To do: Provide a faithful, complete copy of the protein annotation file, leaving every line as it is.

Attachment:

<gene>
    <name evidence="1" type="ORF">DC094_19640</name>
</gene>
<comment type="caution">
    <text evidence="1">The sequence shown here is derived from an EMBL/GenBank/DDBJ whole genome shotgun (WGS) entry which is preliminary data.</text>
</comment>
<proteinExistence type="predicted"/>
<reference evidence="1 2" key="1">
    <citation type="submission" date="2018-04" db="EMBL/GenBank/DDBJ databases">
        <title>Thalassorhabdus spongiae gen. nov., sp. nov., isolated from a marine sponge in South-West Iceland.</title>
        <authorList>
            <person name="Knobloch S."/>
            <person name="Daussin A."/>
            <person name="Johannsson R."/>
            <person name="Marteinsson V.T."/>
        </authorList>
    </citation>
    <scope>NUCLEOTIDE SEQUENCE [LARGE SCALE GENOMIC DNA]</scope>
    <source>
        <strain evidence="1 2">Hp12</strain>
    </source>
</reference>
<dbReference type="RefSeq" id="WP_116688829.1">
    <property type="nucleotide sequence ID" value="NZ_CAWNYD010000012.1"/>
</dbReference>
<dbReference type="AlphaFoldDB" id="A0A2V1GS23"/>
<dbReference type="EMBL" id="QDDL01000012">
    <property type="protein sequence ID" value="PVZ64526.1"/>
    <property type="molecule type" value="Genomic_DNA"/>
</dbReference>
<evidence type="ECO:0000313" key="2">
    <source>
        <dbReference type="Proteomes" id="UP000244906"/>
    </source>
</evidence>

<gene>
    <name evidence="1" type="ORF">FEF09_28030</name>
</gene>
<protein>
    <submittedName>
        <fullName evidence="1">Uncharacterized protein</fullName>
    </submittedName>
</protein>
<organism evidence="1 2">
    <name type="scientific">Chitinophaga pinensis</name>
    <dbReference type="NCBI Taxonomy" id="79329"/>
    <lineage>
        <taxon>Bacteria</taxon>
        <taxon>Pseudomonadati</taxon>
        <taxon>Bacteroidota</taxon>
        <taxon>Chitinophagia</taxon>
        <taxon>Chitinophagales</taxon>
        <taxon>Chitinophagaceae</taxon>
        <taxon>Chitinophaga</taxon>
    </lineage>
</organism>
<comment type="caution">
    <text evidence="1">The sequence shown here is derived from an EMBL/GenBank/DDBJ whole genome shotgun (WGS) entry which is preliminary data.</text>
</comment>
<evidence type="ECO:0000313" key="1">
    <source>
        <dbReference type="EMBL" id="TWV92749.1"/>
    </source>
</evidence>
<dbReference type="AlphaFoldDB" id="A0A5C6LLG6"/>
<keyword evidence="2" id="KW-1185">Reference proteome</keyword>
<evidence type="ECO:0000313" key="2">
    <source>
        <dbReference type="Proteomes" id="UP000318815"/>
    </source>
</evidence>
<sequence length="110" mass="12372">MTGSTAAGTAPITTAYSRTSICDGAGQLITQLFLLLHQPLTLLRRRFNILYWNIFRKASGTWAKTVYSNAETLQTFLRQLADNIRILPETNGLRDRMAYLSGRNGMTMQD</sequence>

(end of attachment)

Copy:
<gene>
    <name evidence="1" type="ORF">DC094_19640</name>
</gene>
<comment type="caution">
    <text evidence="1">The sequence shown here is derived from an EMBL/GenBank/DDBJ whole genome shotgun (WGS) entry which is preliminary data.</text>
</comment>
<proteinExistence type="predicted"/>
<reference evidence="1 2" key="1">
    <citation type="submission" date="2018-04" db="EMBL/GenBank/DDBJ databases">
        <title>Thalassorhabdus spongiae gen. nov., sp. nov., isolated from a marine sponge in South-West Iceland.</title>
        <authorList>
            <person name="Knobloch S."/>
            <person name="Daussin A."/>
            <person name="Johannsson R."/>
            <person name="Marteinsson V.T."/>
        </authorList>
    </citation>
    <scope>NUCLEOTIDE SEQUENCE [LARGE SCALE GENOMIC DNA]</scope>
    <source>
        <strain evidence="1 2">Hp12</strain>
    </source>
</reference>
<dbReference type="RefSeq" id="WP_116688829.1">
    <property type="nucleotide sequence ID" value="NZ_CAWNYD010000012.1"/>
</dbReference>
<dbReference type="AlphaFoldDB" id="A0A2V1GS23"/>
<dbReference type="EMBL" id="QDDL01000012">
    <property type="protein sequence ID" value="PVZ64526.1"/>
    <property type="molecule type" value="Genomic_DNA"/>
</dbReference>
<evidence type="ECO:0000313" key="2">
    <source>
        <dbReference type="Proteomes" id="UP000244906"/>
    </source>
</evidence>

<gene>
    <name evidence="1" type="ORF">FEF09_28030</name>
</gene>
<protein>
    <submittedName>
        <fullName evidence="1">Uncharacterized protein</fullName>
    </submittedName>
</protein>
<organism evidence="1 2">
    <name type="scientific">Chitinophaga pinensis</name>
    <dbReference type="NCBI Taxonomy" id="79329"/>
    <lineage>
        <taxon>Bacteria</taxon>
        <taxon>Pseudomonadati</taxon>
        <taxon>Bacteroidota</taxon>
        <taxon>Chitinophagia</taxon>
        <taxon>Chitinophagales</taxon>
        <taxon>Chitinophagaceae</taxon>
        <taxon>Chitinophaga</taxon>
    </lineage>
</organism>
<comment type="caution">
    <text evidence="1">The sequence shown here is derived from an EMBL/GenBank/DDBJ whole genome shotgun (WGS) entry which is preliminary data.</text>
</comment>
<evidence type="ECO:0000313" key="1">
    <source>
        <dbReference type="EMBL" id="TWV92749.1"/>
    </source>
</evidence>
<dbReference type="AlphaFoldDB" id="A0A5C6LLG6"/>
<keyword evidence="2" id="KW-1185">Reference proteome</keyword>
<evidence type="ECO:0000313" key="2">
    <source>
        <dbReference type="Proteomes" id="UP000318815"/>
    </source>
</evidence>
<sequence length="110" mass="12372">MTGSTAAGTAPITTAYSRTSICDGAGQLITQLFLLLHQPLTLLRRRFNILYWNIFRKASGTWAKTVYSNAETLQTFLRQLADNIRILPETNGLRDRMAYLSGRNGMTMQD</sequence>